2. Whether the complaint filed by the de facto complainant
has been moved due to personal vendetta and whether
personal vendetta can be made an instrument to initiate the
criminal proceedings?

3. Whether the third respondent had any locus-standi to
lodge the first information report because the land belongs
to the son of the third respondent or whether any fraud
was committed on her?

4. Whether a criminal colour has been given to a dispute of
civil nature, which is not permitted under the provisions of
law?

The scope and exercise of powers under Section 482 Cr.P.C. has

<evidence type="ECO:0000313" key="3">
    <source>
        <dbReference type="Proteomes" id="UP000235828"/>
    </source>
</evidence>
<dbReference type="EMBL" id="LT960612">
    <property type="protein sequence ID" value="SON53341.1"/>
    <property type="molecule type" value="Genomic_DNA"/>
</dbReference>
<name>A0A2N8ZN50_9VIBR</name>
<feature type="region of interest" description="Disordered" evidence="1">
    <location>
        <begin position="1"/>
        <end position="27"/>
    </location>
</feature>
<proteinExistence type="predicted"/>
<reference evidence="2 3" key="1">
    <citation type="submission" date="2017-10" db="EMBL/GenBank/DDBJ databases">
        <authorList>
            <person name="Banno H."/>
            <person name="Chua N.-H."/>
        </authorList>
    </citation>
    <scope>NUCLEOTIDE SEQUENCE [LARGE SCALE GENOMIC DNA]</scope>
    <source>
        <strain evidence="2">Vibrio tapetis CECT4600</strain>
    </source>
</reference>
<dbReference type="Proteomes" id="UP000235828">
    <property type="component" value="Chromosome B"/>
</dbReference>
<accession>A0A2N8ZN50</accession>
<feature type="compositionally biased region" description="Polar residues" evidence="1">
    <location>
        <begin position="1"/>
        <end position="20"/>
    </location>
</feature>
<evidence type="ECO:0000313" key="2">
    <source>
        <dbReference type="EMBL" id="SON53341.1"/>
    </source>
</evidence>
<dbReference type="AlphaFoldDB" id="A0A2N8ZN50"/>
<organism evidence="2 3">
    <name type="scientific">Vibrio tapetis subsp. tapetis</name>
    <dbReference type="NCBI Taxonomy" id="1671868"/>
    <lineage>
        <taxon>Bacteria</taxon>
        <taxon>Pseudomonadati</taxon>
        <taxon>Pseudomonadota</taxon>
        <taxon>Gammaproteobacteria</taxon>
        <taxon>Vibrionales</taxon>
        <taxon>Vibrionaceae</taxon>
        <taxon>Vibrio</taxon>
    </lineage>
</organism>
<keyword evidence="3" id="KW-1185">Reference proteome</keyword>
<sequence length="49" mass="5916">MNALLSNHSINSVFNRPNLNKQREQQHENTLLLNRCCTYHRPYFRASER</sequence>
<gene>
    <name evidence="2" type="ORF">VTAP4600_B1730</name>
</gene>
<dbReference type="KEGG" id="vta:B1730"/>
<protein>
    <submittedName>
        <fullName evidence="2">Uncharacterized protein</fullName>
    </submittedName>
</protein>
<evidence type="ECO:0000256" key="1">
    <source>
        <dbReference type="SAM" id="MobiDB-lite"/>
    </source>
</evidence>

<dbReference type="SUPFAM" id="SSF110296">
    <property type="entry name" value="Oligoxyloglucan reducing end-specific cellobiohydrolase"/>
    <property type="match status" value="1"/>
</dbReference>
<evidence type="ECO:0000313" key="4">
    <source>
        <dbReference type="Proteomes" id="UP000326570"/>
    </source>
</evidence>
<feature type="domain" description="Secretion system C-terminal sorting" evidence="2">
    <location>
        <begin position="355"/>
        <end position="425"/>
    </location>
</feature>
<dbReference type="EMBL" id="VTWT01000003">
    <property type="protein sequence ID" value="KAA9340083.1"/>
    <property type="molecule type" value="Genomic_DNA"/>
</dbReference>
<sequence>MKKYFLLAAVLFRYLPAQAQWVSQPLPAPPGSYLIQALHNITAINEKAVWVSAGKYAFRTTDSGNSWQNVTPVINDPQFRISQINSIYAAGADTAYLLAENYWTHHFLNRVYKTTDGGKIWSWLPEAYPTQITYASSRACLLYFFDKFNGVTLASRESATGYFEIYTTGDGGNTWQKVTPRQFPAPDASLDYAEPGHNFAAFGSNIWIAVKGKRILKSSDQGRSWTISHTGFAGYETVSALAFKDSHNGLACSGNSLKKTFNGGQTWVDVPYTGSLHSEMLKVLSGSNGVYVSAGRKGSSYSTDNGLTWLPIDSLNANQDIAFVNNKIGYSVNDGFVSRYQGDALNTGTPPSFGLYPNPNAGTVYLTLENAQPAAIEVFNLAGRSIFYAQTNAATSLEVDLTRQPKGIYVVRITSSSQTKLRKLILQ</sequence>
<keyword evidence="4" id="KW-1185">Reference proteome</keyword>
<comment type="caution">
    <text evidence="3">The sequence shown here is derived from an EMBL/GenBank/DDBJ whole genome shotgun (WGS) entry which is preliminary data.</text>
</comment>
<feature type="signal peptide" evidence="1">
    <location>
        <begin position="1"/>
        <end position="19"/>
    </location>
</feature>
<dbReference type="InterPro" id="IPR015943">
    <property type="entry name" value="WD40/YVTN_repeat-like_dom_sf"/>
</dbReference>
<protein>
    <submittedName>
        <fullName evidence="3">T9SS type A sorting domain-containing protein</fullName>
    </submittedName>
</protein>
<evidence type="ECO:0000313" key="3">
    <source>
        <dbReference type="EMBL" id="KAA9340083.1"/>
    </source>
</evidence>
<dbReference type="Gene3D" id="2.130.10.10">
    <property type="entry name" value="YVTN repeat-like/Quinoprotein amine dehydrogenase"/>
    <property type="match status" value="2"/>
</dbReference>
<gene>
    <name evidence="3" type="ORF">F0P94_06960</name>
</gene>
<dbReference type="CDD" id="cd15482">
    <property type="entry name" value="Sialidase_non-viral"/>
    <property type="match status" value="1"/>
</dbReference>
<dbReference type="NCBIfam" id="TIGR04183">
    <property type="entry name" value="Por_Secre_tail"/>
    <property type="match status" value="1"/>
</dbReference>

time and again came before the Apex Court. It is settled postion of law

that the power under Section 482 Cr.P.C. has to be exercised sparingly,

carefully and with great caution. It is also settled position of law that if

any abuse of the process leading to injustice is brought to the notice of

the court, then the court would be justified in preventing injustice by

invoking inherent powers in absence of specific provisions in the

Statute.

In R.P. Kapoor v. State of Punjab13 the Hon’ble Apex Court has

specifically held that if there is legal bar against the institution or

continuance of the proceedings or there is no legal evidence to prove

the charge, then the power under Section 482 Cr.P.C. can be exercised.

13

AIR 1960 SC 866
20

In this regard, the land mark judgment is the State of Haryana v.

Bhajan Lal14 in which Hon’ble Apex Court has laid down the following

guidelines.

“In the backdrop of the interpretation of the various relevant
provisions of the Code under Chapter XIV and of the principles